|Trelawnyd shown within Flintshire|
|OS grid reference|
|Sovereign state||United Kingdom|
Trelawnyd is one of Flintshire's ancient parishes, originally part of Dyserth parish. It became a separate parish between 1254 and 1291, and included the townships of Gop, Graig, Pentreffyddion and Rhydlyfnwyd.
The village was renamed Newmarket in 1710 by John Wynne who obtained a faculty from the Bishops Registry. Wynne had by then redeveloped much of the village, established several industries, a weekly market, and an annual fair, in an attempt to turn Newmarket into the area's market town. The plan failed as nearby Rhyl developed into the larger market town. The village was officially renamed Trelawnyd, meaning "Town full of wheat" in Welsh, in 1954.
The nearby Gop Hill ("Y Gop" in Welsh has a prehistoric cairn mound, claimed to be the biggest in Wales and the second largest in Britain, as well as a cave or rock shelter, discovered in 1886-87.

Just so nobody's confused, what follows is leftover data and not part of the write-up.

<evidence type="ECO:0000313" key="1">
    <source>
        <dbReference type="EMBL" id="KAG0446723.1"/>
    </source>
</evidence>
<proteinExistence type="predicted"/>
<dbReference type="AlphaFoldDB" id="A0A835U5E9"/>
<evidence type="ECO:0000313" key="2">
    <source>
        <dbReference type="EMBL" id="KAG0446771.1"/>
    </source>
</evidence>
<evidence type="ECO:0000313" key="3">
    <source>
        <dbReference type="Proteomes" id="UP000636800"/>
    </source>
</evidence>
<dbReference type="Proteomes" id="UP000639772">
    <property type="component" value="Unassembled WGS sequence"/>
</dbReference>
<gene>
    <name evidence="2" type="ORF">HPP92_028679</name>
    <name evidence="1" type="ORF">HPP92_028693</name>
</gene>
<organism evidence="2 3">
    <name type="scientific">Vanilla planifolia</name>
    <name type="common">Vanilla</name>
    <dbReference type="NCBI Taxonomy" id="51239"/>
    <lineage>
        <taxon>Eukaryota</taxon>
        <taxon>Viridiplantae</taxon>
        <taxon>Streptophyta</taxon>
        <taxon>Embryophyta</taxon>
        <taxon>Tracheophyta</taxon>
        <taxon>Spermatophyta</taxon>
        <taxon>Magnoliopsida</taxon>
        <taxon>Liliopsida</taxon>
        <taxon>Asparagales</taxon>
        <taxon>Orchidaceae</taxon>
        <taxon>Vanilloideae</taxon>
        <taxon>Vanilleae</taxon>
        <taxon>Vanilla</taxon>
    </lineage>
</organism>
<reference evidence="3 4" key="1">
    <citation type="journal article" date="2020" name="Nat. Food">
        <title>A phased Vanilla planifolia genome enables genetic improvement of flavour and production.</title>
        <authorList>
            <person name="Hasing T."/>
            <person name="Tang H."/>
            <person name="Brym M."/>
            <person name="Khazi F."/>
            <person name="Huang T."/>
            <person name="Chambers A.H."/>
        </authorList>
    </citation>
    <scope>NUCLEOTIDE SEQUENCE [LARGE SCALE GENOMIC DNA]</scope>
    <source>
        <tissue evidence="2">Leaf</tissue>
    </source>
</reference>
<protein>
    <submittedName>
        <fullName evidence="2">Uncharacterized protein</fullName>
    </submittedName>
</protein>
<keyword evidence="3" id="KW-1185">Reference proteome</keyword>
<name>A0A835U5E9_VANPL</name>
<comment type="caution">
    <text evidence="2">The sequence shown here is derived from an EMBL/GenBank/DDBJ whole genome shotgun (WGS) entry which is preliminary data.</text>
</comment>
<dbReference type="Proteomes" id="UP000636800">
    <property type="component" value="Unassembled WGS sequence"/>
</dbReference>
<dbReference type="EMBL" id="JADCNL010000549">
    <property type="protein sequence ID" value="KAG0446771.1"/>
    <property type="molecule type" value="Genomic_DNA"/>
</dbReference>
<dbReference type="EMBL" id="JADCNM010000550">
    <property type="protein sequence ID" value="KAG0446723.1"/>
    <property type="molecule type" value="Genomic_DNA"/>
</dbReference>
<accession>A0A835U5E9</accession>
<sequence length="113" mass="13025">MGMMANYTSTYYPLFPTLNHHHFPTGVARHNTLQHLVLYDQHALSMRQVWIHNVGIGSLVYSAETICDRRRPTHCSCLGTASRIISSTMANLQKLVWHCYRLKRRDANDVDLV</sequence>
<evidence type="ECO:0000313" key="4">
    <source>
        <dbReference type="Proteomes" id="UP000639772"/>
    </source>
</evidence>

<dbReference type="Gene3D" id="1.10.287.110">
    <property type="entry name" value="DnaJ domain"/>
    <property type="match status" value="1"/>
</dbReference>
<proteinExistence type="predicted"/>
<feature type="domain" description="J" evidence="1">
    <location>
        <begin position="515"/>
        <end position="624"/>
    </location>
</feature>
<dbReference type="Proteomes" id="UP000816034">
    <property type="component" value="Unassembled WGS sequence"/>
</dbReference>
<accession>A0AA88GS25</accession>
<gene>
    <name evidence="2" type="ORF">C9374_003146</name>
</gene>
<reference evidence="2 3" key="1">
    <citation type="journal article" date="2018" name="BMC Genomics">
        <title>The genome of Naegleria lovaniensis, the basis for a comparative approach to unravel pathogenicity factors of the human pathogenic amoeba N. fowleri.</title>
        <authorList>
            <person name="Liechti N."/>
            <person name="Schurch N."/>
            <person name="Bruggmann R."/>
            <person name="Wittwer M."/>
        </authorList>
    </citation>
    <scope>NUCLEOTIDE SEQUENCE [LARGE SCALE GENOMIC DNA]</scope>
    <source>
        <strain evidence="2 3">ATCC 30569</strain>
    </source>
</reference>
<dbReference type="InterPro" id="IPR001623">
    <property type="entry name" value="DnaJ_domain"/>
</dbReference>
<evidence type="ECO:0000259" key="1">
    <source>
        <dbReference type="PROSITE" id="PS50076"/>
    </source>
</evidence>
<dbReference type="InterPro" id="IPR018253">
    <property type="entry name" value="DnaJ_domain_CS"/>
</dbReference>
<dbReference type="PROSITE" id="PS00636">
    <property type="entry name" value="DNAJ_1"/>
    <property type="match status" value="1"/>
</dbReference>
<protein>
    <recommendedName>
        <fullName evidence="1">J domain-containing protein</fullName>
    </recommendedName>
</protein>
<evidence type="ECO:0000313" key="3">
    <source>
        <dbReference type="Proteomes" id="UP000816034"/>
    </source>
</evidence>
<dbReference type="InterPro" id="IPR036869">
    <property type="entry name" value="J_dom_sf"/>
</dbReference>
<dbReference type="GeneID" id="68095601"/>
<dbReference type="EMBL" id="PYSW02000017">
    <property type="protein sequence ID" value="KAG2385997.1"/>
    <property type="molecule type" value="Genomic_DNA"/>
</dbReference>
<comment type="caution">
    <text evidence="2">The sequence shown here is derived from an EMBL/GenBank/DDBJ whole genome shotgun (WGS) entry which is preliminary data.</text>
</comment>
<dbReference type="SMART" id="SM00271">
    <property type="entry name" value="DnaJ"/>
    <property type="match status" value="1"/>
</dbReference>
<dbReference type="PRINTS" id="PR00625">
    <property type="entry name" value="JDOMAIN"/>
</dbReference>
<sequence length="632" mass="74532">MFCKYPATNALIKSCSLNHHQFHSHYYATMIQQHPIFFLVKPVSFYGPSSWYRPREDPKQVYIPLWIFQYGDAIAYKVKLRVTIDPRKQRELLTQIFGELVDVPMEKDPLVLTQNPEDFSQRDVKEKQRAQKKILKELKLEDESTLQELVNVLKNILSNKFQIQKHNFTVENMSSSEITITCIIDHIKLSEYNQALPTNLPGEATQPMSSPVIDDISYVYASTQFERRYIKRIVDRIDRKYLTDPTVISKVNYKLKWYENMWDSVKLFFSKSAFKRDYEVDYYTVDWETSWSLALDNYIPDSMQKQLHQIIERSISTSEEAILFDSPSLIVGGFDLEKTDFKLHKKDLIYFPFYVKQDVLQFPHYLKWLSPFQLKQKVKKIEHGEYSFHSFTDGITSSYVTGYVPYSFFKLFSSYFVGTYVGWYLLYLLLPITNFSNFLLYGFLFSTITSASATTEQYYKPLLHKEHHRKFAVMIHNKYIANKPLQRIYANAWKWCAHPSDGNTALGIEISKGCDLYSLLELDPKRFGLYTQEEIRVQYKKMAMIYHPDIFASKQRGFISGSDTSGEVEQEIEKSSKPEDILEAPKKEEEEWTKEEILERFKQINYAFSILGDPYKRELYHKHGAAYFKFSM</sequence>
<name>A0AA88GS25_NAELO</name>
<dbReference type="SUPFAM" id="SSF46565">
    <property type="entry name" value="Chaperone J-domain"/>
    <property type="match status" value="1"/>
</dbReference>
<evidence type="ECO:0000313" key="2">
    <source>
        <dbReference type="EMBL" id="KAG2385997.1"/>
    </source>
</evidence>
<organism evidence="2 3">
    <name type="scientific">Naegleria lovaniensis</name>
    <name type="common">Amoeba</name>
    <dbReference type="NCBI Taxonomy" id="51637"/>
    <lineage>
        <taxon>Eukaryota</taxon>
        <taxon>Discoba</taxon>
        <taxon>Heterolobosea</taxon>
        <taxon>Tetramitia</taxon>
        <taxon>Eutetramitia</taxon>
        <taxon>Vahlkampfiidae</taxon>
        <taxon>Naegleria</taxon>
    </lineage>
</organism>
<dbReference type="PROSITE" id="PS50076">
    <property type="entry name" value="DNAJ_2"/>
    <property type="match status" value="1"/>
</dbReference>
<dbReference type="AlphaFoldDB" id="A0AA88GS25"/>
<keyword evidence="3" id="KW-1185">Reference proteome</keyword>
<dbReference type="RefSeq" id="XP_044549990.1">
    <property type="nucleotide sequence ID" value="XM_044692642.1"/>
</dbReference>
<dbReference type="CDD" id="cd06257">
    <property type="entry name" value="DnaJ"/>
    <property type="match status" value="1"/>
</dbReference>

Trelawnyd Male Voice Choir
In March 1933, 35 villagers formed a choir (Côr Meibion Trelawnyd) to compete at the village Eisteddfod. Within a few months, it grew to 50 members, and has progressed to world renown with about 100 members in 2010.
- "Community population 2011". Retrieved 26 May 2015.
- "Ward population 2011". Retrieved 26 May 2015.
- "Trelawnyd (formerly Newmarket)". Genuki. Retrieved 2010-02-14.
- "Y Bywgraffiadur Ar-lein: Wynne, John". National Library of Wales. Retrieved 2010-02-14.
- "Trelawnyd Tourist Information". AboutBritain.com. Retrieved 2010-02-14.
- Trelawnyd Male Voice Choir - History
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